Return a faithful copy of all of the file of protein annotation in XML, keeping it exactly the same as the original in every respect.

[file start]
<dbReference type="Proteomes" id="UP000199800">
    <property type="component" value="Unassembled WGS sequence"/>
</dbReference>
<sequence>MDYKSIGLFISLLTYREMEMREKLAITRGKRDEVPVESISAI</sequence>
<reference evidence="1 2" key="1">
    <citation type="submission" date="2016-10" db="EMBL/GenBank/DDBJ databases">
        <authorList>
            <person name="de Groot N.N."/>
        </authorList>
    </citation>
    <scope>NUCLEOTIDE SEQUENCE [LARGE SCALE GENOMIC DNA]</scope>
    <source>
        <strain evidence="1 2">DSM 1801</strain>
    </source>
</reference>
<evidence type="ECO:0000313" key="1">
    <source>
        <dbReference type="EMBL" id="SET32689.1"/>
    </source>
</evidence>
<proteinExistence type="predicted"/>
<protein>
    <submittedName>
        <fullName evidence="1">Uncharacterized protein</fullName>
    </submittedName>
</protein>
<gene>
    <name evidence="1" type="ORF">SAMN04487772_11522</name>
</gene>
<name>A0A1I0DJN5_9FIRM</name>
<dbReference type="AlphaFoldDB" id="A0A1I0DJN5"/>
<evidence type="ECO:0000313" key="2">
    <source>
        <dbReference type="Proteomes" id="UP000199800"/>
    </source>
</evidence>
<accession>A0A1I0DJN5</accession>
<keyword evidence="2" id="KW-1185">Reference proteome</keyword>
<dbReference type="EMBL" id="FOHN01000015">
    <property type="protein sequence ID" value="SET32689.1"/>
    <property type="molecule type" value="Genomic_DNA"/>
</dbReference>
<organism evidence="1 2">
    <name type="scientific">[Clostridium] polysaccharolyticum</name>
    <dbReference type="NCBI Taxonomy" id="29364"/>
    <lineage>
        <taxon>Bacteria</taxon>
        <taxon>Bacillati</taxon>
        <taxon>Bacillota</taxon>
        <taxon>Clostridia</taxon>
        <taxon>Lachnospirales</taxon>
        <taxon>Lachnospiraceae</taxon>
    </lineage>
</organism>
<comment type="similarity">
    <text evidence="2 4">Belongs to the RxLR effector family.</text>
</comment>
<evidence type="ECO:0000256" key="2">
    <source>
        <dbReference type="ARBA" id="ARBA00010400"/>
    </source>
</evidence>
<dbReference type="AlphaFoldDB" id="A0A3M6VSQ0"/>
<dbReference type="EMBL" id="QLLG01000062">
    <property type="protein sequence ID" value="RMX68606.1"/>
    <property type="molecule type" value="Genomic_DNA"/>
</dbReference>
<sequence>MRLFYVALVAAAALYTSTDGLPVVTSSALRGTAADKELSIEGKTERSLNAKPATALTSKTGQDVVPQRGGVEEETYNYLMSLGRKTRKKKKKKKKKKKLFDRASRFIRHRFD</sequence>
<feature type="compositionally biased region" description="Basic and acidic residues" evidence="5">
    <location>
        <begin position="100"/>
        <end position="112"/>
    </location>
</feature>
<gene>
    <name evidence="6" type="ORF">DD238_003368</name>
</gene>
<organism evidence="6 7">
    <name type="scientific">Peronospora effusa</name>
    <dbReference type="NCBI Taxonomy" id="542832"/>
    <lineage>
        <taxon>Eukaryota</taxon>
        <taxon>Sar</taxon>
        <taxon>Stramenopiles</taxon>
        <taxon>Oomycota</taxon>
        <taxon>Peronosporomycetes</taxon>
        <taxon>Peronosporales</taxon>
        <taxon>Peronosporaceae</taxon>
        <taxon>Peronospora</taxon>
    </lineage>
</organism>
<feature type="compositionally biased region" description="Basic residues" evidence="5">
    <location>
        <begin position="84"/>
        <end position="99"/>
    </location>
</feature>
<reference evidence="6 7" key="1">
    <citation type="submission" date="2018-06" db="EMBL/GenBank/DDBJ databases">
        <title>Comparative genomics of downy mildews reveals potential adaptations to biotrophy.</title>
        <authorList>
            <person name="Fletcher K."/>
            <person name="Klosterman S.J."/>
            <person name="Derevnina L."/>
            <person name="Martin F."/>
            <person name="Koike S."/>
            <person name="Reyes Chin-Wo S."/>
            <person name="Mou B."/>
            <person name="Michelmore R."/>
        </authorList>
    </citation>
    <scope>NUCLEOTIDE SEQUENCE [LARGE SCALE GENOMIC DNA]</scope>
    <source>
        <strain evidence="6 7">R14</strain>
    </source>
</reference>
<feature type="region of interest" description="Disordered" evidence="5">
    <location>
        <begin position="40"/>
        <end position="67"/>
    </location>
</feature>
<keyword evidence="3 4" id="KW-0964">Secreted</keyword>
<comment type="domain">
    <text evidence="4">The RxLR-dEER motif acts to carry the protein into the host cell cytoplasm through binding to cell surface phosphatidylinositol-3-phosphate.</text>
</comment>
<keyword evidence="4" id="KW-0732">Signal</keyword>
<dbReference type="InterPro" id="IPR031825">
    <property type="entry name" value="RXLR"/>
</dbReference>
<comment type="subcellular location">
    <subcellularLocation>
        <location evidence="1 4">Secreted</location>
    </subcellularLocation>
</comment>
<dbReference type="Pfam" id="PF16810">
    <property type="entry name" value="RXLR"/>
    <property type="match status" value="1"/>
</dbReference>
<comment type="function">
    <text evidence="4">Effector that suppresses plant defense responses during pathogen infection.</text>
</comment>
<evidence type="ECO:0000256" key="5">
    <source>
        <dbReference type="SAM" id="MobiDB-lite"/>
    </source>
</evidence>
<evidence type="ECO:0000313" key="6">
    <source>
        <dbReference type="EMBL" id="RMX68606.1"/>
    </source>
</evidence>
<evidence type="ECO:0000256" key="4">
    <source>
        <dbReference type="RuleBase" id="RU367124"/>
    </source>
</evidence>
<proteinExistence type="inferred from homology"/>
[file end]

<dbReference type="Proteomes" id="UP000199800">
    <property type="component" value="Unassembled WGS sequence"/>
</dbReference>
<sequence>MDYKSIGLFISLLTYREMEMREKLAITRGKRDEVPVESISAI</sequence>
<reference evidence="1 2" key="1">
    <citation type="submission" date="2016-10" db="EMBL/GenBank/DDBJ databases">
        <authorList>
            <person name="de Groot N.N."/>
        </authorList>
    </citation>
    <scope>NUCLEOTIDE SEQUENCE [LARGE SCALE GENOMIC DNA]</scope>
    <source>
        <strain evidence="1 2">DSM 1801</strain>
    </source>
</reference>
<evidence type="ECO:0000313" key="1">
    <source>
        <dbReference type="EMBL" id="SET32689.1"/>
    </source>
</evidence>
<proteinExistence type="predicted"/>
<protein>
    <submittedName>
        <fullName evidence="1">Uncharacterized protein</fullName>
    </submittedName>
</protein>
<gene>
    <name evidence="1" type="ORF">SAMN04487772_11522</name>
</gene>
<name>A0A1I0DJN5_9FIRM</name>
<dbReference type="AlphaFoldDB" id="A0A1I0DJN5"/>
<evidence type="ECO:0000313" key="2">
    <source>
        <dbReference type="Proteomes" id="UP000199800"/>
    </source>
</evidence>
<accession>A0A1I0DJN5</accession>
<keyword evidence="2" id="KW-1185">Reference proteome</keyword>
<dbReference type="EMBL" id="FOHN01000015">
    <property type="protein sequence ID" value="SET32689.1"/>
    <property type="molecule type" value="Genomic_DNA"/>
</dbReference>
<organism evidence="1 2">
    <name type="scientific">[Clostridium] polysaccharolyticum</name>
    <dbReference type="NCBI Taxonomy" id="29364"/>
    <lineage>
        <taxon>Bacteria</taxon>
        <taxon>Bacillati</taxon>
        <taxon>Bacillota</taxon>
        <taxon>Clostridia</taxon>
        <taxon>Lachnospirales</taxon>
        <taxon>Lachnospiraceae</taxon>
    </lineage>
</organism>
<comment type="similarity">
    <text evidence="2 4">Belongs to the RxLR effector family.</text>
</comment>
<evidence type="ECO:0000256" key="2">
    <source>
        <dbReference type="ARBA" id="ARBA00010400"/>
    </source>
</evidence>
<dbReference type="AlphaFoldDB" id="A0A3M6VSQ0"/>
<dbReference type="EMBL" id="QLLG01000062">
    <property type="protein sequence ID" value="RMX68606.1"/>
    <property type="molecule type" value="Genomic_DNA"/>
</dbReference>
<sequence>MRLFYVALVAAAALYTSTDGLPVVTSSALRGTAADKELSIEGKTERSLNAKPATALTSKTGQDVVPQRGGVEEETYNYLMSLGRKTRKKKKKKKKKKKLFDRASRFIRHRFD</sequence>
<feature type="compositionally biased region" description="Basic and acidic residues" evidence="5">
    <location>
        <begin position="100"/>
        <end position="112"/>
    </location>
</feature>
<gene>
    <name evidence="6" type="ORF">DD238_003368</name>
</gene>
<organism evidence="6 7">
    <name type="scientific">Peronospora effusa</name>
    <dbReference type="NCBI Taxonomy" id="542832"/>
    <lineage>
        <taxon>Eukaryota</taxon>
        <taxon>Sar</taxon>
        <taxon>Stramenopiles</taxon>
        <taxon>Oomycota</taxon>
        <taxon>Peronosporomycetes</taxon>
        <taxon>Peronosporales</taxon>
        <taxon>Peronosporaceae</taxon>
        <taxon>Peronospora</taxon>
    </lineage>
</organism>
<feature type="compositionally biased region" description="Basic residues" evidence="5">
    <location>
        <begin position="84"/>
        <end position="99"/>
    </location>
</feature>
<reference evidence="6 7" key="1">
    <citation type="submission" date="2018-06" db="EMBL/GenBank/DDBJ databases">
        <title>Comparative genomics of downy mildews reveals potential adaptations to biotrophy.</title>
        <authorList>
            <person name="Fletcher K."/>
            <person name="Klosterman S.J."/>
            <person name="Derevnina L."/>
            <person name="Martin F."/>
            <person name="Koike S."/>
            <person name="Reyes Chin-Wo S."/>
            <person name="Mou B."/>
            <person name="Michelmore R."/>
        </authorList>
    </citation>
    <scope>NUCLEOTIDE SEQUENCE [LARGE SCALE GENOMIC DNA]</scope>
    <source>
        <strain evidence="6 7">R14</strain>
    </source>
</reference>
<feature type="region of interest" description="Disordered" evidence="5">
    <location>
        <begin position="40"/>
        <end position="67"/>
    </location>
</feature>
<keyword evidence="3 4" id="KW-0964">Secreted</keyword>
<comment type="domain">
    <text evidence="4">The RxLR-dEER motif acts to carry the protein into the host cell cytoplasm through binding to cell surface phosphatidylinositol-3-phosphate.</text>
</comment>
<keyword evidence="4" id="KW-0732">Signal</keyword>
<dbReference type="InterPro" id="IPR031825">
    <property type="entry name" value="RXLR"/>
</dbReference>
<comment type="subcellular location">
    <subcellularLocation>
        <location evidence="1 4">Secreted</location>
    </subcellularLocation>
</comment>
<dbReference type="Pfam" id="PF16810">
    <property type="entry name" value="RXLR"/>
    <property type="match status" value="1"/>
</dbReference>
<comment type="function">
    <text evidence="4">Effector that suppresses plant defense responses during pathogen infection.</text>
</comment>
<evidence type="ECO:0000256" key="5">
    <source>
        <dbReference type="SAM" id="MobiDB-lite"/>
    </source>
</evidence>
<evidence type="ECO:0000313" key="6">
    <source>
        <dbReference type="EMBL" id="RMX68606.1"/>
    </source>
</evidence>
<evidence type="ECO:0000256" key="4">
    <source>
        <dbReference type="RuleBase" id="RU367124"/>
    </source>
</evidence>
<proteinExistence type="inferred from homology"/>